Sunday, September 28, 2008

"nostalgia was their crack cocaine" - mohsin hamid's the relunctant fundamentalist.

so i went to philly this weekend, to spend time with the familia. and then on saturday, we went for taraweeh prayers at a school converted into a mosque. one of the biggest islamic schools of the country. after a long time, i felt quite spiritual and connected to God. I think the fact that you follow along with the words during prayer really makes a difference. your mind doesnt wander and for that moment you understand. anyways, being the new kid in the mosque, my sister warned me of the stares and the glances and the 'casual' inquiries by the aunties "woh kaun thi" ( insert the song woh kaun thi). my sister and her friend have devised a seeminly innoncently devious plan when they are accosted the next day with questions about me to dodge it with a kaun aunty, humnei tau kisi ko dekha nahin, koi bhin nahin tha. Muhahahah.

anyway, after maghrib prayers we headed to the iftari area and ended up randomnly sitting with people from the interfaith program. people from other faiths, who sometimes fast for a day in ramadan, and come to an iftari and maghrib prayer, observe and learn about islam. needless to say, i felt the most comfortable among them, far more so than with my muslim peers and random muslim aunties. topics of discussion were , the presidential debate, how obama is actually a muslim (not), deep literary references to harry potter (thanks to my sister's wit), math, professors boring students, kids who are scared of santa claus look alikes and how being a quant is no more the in thing
whereas with my muslim peers its mostly restricted to a. am i married? b. how old am i? c. and then my siblings age and because they are married, do they have kids?. ok, seriously WHY do you care, you probably will never see me again, why do you care? my brother in law thinks its just a mindset and its the equivalent to asking an unknown kid their age. for the record, i have done that. i have asked the standard questions that one asks a kid, what age, what grade are you in, what is your name, whats your brother's name. But, I have asked a lot more questions that that too.

so on the bus back, i reread the relunctant fundamentalist. i tend to reread a lot of my books, like i rewatch a lot of crap movies. everytime i reread i find something new in it. somehow there is so much i can identify with it. the confusion, the fitting in then not fitting in, the what-do-i-really-want-from-this situation, the suddenly scary moments where you just dont care.

anyways, i momentarily put the book back in my bag, when i had to transfer to the train station. at the train stop, i was shifting my duffel bag on one arm and trying to take out the book from my handbag, when just like that from a scene they show in movies, the duffel bag falls, not beside me, but on the train tracks. The train platform is so much higher than the train tracks and there is no way I can reach for it without actually jumping down to get it and possibly getting a high voltage shock. and even if i did jump down, and survived the voltage shock, how do i get back up again? For a moment im shocked coz I cant believe that this has happened. I curse myself for standing so close to the edge and Im even going "shit shit shit". outloud. A small crowd starts gathering around my area, everyone including me is watching my duffel bag like its going to miraculously airlift itself from the tracks. Finally some guy breaks the silence and is like you will have to ask the station head. And Im like great so much for reaching home in 2.5 hours. the usual why do these things happen to me, whats the most i can lose few clothes? thankfully it wasnt my handbag (the bright side of things), there are rats that scurry around the tracks, i have to do the equivlent of lysoling my bag, blah blah.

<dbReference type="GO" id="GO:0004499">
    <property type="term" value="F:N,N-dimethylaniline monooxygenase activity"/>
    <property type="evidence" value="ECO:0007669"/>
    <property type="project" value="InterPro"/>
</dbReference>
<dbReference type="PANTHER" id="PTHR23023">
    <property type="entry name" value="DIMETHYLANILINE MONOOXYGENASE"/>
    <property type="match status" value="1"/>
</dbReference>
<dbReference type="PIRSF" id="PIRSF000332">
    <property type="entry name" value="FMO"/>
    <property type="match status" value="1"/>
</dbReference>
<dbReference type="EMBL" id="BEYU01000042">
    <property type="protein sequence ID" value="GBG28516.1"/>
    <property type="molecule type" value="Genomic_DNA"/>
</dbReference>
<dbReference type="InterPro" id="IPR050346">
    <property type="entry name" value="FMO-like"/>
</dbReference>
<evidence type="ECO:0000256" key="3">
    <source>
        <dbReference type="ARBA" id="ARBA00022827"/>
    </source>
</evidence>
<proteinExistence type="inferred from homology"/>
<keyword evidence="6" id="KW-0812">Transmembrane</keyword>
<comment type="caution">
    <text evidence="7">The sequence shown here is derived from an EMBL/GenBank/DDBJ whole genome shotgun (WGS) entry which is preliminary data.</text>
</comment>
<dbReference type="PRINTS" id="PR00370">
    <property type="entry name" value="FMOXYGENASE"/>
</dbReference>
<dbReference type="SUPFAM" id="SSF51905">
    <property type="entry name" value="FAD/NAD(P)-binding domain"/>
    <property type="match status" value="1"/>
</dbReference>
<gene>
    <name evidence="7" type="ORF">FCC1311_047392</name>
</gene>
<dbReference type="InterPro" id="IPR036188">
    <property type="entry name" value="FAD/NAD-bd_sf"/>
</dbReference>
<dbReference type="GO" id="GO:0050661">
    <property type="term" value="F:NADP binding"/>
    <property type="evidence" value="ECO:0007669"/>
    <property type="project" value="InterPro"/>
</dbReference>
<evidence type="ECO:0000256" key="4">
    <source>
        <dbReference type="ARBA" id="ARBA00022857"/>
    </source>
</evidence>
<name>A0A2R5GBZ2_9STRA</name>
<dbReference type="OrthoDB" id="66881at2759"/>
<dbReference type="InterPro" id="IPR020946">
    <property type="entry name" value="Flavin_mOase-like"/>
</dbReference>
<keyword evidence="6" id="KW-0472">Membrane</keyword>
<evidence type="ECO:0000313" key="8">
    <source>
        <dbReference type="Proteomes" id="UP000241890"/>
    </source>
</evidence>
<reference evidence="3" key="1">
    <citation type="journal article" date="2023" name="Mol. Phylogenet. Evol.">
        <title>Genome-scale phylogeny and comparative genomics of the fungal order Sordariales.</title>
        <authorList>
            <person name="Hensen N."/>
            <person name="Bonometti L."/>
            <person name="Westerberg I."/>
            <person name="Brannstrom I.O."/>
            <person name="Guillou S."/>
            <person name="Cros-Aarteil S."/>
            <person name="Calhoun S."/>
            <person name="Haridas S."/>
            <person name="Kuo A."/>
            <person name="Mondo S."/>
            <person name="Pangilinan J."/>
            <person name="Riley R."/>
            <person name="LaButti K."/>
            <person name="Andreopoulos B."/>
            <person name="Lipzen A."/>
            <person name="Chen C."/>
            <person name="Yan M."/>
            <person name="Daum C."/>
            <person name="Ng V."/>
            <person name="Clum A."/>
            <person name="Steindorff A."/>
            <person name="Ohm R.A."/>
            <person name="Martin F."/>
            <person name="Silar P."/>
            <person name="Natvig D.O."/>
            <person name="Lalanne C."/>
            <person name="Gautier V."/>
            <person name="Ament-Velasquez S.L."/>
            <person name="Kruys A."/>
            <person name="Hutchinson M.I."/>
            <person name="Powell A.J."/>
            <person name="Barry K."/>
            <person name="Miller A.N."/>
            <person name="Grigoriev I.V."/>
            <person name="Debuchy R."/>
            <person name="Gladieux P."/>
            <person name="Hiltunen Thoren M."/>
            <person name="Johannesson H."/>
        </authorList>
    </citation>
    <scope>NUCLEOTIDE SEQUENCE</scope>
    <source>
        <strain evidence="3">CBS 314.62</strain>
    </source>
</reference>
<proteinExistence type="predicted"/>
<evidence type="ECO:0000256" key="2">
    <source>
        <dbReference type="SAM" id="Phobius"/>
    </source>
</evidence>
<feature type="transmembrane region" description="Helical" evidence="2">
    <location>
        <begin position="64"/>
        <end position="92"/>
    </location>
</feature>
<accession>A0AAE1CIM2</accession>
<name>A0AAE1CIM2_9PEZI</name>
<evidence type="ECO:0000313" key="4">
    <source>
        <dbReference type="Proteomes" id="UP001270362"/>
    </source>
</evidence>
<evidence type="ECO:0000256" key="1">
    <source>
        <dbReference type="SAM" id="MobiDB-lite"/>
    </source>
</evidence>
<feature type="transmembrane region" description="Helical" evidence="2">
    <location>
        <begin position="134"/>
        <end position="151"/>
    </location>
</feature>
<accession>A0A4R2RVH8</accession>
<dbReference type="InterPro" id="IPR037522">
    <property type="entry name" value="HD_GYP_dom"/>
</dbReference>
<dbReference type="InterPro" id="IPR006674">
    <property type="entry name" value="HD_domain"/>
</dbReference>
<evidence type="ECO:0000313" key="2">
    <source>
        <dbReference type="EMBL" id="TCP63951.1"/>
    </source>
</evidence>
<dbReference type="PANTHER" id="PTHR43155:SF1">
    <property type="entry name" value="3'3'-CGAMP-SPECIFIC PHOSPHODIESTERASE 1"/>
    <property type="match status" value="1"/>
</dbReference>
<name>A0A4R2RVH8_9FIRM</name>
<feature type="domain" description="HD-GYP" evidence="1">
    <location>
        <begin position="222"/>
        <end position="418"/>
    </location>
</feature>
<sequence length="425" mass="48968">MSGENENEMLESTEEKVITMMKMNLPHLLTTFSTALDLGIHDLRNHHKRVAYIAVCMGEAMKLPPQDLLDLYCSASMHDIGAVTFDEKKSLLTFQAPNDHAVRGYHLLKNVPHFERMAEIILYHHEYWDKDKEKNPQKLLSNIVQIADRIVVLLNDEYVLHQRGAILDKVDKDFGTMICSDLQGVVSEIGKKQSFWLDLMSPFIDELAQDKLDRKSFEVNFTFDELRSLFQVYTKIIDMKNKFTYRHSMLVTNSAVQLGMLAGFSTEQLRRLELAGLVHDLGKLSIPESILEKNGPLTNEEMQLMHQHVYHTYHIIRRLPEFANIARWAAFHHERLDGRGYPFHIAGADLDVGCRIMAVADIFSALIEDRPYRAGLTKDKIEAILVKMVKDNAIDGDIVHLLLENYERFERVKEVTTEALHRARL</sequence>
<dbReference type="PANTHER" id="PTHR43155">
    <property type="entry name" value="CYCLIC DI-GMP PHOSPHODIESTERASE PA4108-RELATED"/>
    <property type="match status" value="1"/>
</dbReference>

I tell the lady at the station counter, while trying to be the i-cant-believe-this-happened-i-really-dont-know-how-it-did. someone then starts yelling "miss miss someone retrieved your bag". i think i gave my brightest 100 watt smile then. and thanked the lady at the station counter and the lady who gave me this news and i see the train coming as well (less people will be staring at the dumb girl who dropped her bag on the train tracks once im on the train). i run towards the platform, and reach just as the train has pulled over the station. the lady who initially gave me the good news, goes this guy retrieved your bag. i look at him to thank him, but he has already disappeared into the crowd and i only now see the back of his head for a split second. I take my bag, wondering who he was, and board the train.

hah. ok i kid, the last part is just a scene for my potential movie. what actually happened, an alternate ending if you will, is some guy retrieved my bag with his huge umbrealla, this is the last time, i will crib about rain, all hail rain. And I thanked the good samaritan.

today's word of advice : dont stand close to the edge of the train platform.


Ashraf's Pen 12:33 PM  


Welcome to the 'PRETENDER' group. You have just satisfied the eligibility criteria of feeling like an outsider where you are actually supposed to feel at home.

The thing is this happens when we merge in with a crowd where we never really feel comfortable.

I never feel comfortable with the brother/sister mode of addressing some holier than thou and pious people start even before we are introduced.

Anyway u r lucky you got the bag back. Normally one would have to leave it lying at the tracks.

And yup those moments of spirituality feel great. The moments of solitude in the mosque fill us with strange and deep emotions. Maybe its the fact in the absence of smalltalk we get the chance to introspect.

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